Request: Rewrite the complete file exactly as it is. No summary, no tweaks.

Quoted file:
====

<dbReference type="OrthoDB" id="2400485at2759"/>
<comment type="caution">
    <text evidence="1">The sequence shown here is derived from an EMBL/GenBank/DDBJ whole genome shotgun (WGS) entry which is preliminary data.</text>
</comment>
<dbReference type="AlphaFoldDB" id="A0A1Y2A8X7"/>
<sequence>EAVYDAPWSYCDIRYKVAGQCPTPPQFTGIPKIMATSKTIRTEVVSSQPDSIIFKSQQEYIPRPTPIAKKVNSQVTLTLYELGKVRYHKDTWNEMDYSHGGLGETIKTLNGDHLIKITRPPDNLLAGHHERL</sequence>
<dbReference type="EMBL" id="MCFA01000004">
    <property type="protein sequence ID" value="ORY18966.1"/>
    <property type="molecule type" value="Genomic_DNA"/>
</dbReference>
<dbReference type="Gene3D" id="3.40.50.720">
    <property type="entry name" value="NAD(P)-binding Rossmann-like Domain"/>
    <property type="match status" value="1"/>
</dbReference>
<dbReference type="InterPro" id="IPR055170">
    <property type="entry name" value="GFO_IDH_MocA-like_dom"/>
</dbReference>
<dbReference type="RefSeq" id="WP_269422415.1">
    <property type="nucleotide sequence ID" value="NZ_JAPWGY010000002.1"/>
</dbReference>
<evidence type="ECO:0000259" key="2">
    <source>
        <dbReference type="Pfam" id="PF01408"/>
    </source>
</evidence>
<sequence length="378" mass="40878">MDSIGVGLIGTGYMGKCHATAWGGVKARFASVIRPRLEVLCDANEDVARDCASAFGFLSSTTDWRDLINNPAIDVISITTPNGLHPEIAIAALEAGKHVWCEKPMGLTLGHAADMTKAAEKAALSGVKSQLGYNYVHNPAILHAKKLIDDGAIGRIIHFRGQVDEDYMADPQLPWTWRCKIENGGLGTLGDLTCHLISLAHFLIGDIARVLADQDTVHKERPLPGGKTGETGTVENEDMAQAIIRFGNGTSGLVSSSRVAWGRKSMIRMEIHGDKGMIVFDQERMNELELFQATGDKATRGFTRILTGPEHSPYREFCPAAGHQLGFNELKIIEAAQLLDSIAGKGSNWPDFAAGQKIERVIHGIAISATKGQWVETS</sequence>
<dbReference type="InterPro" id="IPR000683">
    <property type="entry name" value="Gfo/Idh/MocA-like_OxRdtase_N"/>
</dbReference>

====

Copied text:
<dbReference type="OrthoDB" id="2400485at2759"/>
<comment type="caution">
    <text evidence="1">The sequence shown here is derived from an EMBL/GenBank/DDBJ whole genome shotgun (WGS) entry which is preliminary data.</text>
</comment>
<dbReference type="AlphaFoldDB" id="A0A1Y2A8X7"/>
<sequence>EAVYDAPWSYCDIRYKVAGQCPTPPQFTGIPKIMATSKTIRTEVVSSQPDSIIFKSQQEYIPRPTPIAKKVNSQVTLTLYELGKVRYHKDTWNEMDYSHGGLGETIKTLNGDHLIKITRPPDNLLAGHHERL</sequence>
<dbReference type="EMBL" id="MCFA01000004">
    <property type="protein sequence ID" value="ORY18966.1"/>
    <property type="molecule type" value="Genomic_DNA"/>
</dbReference>
<dbReference type="Gene3D" id="3.40.50.720">
    <property type="entry name" value="NAD(P)-binding Rossmann-like Domain"/>
    <property type="match status" value="1"/>
</dbReference>
<dbReference type="InterPro" id="IPR055170">
    <property type="entry name" value="GFO_IDH_MocA-like_dom"/>
</dbReference>
<dbReference type="RefSeq" id="WP_269422415.1">
    <property type="nucleotide sequence ID" value="NZ_JAPWGY010000002.1"/>
</dbReference>
<evidence type="ECO:0000259" key="2">
    <source>
        <dbReference type="Pfam" id="PF01408"/>
    </source>
</evidence>
<sequence length="378" mass="40878">MDSIGVGLIGTGYMGKCHATAWGGVKARFASVIRPRLEVLCDANEDVARDCASAFGFLSSTTDWRDLINNPAIDVISITTPNGLHPEIAIAALEAGKHVWCEKPMGLTLGHAADMTKAAEKAALSGVKSQLGYNYVHNPAILHAKKLIDDGAIGRIIHFRGQVDEDYMADPQLPWTWRCKIENGGLGTLGDLTCHLISLAHFLIGDIARVLADQDTVHKERPLPGGKTGETGTVENEDMAQAIIRFGNGTSGLVSSSRVAWGRKSMIRMEIHGDKGMIVFDQERMNELELFQATGDKATRGFTRILTGPEHSPYREFCPAAGHQLGFNELKIIEAAQLLDSIAGKGSNWPDFAAGQKIERVIHGIAISATKGQWVETS</sequence>
<dbReference type="InterPro" id="IPR000683">
    <property type="entry name" value="Gfo/Idh/MocA-like_OxRdtase_N"/>
</dbReference>